Back by populat demand, more photos of Berlin street art.
In January last year, I wrote the popular theory that, in the twentieth century, important things tended to happen to Germany in years ending in 9 – i.e. the 1919 Versailles Peace Treaty, the 1939 start of the Second World War, the 1949 founding of the Federal Republic and, most recently, the 1989 fall of the wall. My aim, however, was to prove that years ending in 0 were actually the truly momentous years – or at least of comparable importance.
Ever get lost in thought about where you see yourself in ten years? Or contemplating what steps to take to become a millionaire? Scheming about how to reach that personal zenith of ever-lasting satisfaction in life…? Well, I cannot tell the future, nor can I help in terms of money, but I do know the secret to eternal satisfaction in life!
Found in the Rigveda, an ancient Hindu collection of Vedic Sanskrit hymns, there is the saying, “We have drunk of the Soma; we have become immortal, we have seen the light; we have found the Gods.” Now, just what IS this Soma and where can we get it?
If there’s one thing Germany is good at apart from beer (and there are a few things), it’s museums. They might not be free like in the UK, but they are often of exceptional quality. After all, Germans take education, or Bildung as it is reverently referred to, very seriously, and museum visits are considered indispensable in acquiring it. That’s why Germany has a course of study at University level called Museumspädagogik, or “museum education,” offering training on how to bring visitors closer to the works they come into contact with.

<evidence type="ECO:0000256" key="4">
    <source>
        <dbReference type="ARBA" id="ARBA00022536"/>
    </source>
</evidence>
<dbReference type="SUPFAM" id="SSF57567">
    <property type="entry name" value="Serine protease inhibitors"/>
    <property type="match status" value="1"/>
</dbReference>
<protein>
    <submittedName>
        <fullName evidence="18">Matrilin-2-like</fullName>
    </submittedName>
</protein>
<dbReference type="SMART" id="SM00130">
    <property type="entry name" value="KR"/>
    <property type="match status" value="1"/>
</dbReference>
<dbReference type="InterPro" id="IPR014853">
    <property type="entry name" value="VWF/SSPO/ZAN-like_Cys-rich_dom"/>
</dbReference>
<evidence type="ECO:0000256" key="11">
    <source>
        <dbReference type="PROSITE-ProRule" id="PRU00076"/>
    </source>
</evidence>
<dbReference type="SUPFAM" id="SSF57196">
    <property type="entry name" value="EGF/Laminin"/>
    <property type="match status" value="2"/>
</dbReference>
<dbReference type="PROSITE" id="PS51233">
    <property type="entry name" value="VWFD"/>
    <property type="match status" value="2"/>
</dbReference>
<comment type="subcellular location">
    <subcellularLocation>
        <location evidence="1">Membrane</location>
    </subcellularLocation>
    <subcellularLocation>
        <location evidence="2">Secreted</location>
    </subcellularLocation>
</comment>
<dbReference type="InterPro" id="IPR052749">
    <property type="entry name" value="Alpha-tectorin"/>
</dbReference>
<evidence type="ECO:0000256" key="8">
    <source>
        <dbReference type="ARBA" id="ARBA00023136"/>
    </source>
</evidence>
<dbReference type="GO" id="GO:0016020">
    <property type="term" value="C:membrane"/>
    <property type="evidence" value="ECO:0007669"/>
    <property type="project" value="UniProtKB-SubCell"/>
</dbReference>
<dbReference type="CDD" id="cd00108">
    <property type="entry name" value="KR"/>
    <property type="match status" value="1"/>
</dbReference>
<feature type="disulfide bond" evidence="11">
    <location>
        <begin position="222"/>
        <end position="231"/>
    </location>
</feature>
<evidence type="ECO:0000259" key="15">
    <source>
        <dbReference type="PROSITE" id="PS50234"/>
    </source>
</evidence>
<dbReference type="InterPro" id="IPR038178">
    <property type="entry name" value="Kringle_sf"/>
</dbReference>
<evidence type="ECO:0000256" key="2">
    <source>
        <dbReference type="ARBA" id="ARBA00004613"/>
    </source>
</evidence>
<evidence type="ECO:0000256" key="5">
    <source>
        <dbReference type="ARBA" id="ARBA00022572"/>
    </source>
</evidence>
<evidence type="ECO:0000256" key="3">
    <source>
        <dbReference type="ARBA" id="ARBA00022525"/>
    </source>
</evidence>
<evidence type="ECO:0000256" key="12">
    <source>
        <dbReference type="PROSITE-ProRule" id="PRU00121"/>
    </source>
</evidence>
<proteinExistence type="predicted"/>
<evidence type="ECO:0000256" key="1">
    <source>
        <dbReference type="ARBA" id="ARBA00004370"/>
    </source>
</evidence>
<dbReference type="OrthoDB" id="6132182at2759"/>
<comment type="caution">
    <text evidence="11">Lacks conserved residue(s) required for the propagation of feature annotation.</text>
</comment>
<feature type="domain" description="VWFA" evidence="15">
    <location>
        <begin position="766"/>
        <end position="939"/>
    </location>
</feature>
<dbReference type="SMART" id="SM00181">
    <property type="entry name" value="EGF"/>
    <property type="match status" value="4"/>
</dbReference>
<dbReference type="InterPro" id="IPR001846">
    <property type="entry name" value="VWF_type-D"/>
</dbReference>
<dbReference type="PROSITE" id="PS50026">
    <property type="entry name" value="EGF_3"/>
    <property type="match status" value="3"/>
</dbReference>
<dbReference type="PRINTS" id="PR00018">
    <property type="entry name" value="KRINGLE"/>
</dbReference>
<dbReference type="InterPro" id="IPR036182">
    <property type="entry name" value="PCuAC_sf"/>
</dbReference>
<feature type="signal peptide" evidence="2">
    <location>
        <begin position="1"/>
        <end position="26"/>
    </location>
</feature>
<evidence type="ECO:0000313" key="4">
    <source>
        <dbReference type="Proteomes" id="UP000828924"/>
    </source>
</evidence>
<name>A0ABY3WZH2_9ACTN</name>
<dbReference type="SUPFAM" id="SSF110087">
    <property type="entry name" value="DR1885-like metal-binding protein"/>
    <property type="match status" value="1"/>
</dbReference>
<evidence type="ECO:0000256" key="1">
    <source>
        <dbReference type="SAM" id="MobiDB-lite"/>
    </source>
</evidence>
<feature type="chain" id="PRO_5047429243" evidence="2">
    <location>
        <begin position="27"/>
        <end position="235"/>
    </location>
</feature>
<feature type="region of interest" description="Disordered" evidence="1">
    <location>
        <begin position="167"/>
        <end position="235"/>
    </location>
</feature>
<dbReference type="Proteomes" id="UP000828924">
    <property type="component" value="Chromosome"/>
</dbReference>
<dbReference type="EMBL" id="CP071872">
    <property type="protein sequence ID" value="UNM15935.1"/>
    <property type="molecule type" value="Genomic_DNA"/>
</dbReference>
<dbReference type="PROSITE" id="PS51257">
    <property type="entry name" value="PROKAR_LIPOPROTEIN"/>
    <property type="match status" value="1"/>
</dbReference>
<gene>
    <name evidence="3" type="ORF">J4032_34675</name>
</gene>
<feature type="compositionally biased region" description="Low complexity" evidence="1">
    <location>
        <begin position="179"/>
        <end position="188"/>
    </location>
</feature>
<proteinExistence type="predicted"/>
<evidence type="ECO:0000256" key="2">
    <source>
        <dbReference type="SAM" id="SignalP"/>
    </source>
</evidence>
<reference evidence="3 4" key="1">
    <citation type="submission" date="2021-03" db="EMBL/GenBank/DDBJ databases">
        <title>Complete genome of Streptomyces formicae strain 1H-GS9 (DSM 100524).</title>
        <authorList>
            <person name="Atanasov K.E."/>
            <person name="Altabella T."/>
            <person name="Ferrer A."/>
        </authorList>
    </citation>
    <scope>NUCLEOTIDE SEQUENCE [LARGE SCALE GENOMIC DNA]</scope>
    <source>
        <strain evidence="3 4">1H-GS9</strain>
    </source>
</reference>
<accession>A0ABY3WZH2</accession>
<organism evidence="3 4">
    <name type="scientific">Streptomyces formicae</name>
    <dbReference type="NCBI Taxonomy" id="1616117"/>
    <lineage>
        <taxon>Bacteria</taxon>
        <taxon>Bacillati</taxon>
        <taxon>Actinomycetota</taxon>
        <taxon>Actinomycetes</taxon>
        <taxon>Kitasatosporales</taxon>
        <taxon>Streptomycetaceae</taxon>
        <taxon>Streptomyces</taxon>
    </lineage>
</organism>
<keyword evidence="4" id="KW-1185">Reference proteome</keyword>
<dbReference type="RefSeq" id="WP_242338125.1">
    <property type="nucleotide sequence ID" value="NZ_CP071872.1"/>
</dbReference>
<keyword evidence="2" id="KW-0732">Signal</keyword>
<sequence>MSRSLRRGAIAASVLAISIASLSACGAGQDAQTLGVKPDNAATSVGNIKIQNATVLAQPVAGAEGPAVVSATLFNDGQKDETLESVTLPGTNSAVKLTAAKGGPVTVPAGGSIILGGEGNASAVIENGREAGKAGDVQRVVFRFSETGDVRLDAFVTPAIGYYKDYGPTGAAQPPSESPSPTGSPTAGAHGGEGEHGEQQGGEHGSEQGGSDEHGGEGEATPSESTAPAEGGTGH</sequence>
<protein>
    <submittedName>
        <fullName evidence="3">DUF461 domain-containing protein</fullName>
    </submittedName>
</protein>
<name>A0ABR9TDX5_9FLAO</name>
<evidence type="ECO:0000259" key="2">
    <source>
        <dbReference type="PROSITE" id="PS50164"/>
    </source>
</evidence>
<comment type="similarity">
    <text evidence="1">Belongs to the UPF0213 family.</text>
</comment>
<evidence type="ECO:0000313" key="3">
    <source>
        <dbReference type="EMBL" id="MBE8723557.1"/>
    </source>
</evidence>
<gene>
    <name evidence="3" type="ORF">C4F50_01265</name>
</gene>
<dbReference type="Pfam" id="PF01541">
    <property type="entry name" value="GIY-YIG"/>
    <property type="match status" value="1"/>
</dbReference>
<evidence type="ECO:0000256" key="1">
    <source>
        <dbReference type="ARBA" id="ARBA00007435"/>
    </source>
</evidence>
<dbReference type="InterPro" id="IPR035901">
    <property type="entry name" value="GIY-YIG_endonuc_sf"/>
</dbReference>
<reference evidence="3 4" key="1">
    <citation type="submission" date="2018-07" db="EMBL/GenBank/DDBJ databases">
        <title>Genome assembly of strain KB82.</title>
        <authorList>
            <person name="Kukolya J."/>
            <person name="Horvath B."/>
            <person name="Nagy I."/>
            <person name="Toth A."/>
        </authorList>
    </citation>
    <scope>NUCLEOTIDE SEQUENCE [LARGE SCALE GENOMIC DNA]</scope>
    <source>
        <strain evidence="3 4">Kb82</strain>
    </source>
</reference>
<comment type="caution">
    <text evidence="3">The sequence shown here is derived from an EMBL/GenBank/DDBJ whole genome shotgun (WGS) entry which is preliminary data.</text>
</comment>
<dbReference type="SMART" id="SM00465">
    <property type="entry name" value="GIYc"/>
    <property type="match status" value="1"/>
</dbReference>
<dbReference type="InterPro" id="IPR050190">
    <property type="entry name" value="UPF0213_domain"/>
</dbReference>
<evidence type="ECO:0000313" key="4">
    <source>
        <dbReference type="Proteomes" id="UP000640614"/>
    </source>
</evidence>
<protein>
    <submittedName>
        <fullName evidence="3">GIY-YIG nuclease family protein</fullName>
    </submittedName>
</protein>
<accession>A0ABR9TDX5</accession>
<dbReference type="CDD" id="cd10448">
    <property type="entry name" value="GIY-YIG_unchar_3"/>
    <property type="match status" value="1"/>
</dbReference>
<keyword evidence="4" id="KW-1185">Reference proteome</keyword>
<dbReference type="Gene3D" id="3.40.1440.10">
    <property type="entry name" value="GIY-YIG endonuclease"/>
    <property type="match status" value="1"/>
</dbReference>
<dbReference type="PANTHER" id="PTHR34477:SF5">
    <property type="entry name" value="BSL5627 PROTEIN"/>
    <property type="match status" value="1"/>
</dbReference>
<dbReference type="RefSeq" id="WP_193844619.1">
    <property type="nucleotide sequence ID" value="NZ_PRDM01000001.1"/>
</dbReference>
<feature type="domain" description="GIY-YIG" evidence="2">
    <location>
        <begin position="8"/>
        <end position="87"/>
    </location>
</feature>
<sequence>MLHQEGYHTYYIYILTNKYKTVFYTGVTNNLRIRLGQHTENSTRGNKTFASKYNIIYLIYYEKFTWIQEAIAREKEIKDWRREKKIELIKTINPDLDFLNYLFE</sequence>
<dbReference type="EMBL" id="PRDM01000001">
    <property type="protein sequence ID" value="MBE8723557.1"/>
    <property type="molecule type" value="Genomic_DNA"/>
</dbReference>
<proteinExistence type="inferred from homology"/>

Is it a normal phenomenon that you don’t know the tourist sites of the city in which you grew up? I, for instance, have lived in Berlin my entire life and have never been up to the TV-Tower. Instead of writing about the sites and attractions you can easily find in your Berlin travel guide, I’ve collected some personal tips – places that I go to often and that I think show the “real” Berlin. So I’ve put together a little itinerary for 2 exciting days in Berlin, which you can follow or, of course, mix-and-match as you like.
You wouldn’t believe the incredible exhibition that had me in awe for days. I can’t wait to tell you all about it…
First, I would like to point out that Berlin is known for its buoyant art scene. If its antiques at the beautiful Museumsinsel in Mitte, contemporary art at the infamous Hamburger Bahnhof, or even the historical Jewish Museum, Berlin embraces art with both arms wide open.
The Martin-Gropius-Bau belongs at the top of the list of must-see museums. Located in the center of the city just around the corner from Potsdamer Platz, the large old building hosts various exhibitions simultaneously; right now there are two. On the top floor you’ll find Frida Kahlo’s Retrospective, and on the ground floor is the impressive installation that had me in awe: Innen Stadt Außen by the Danish Artist Olafur Elissaon.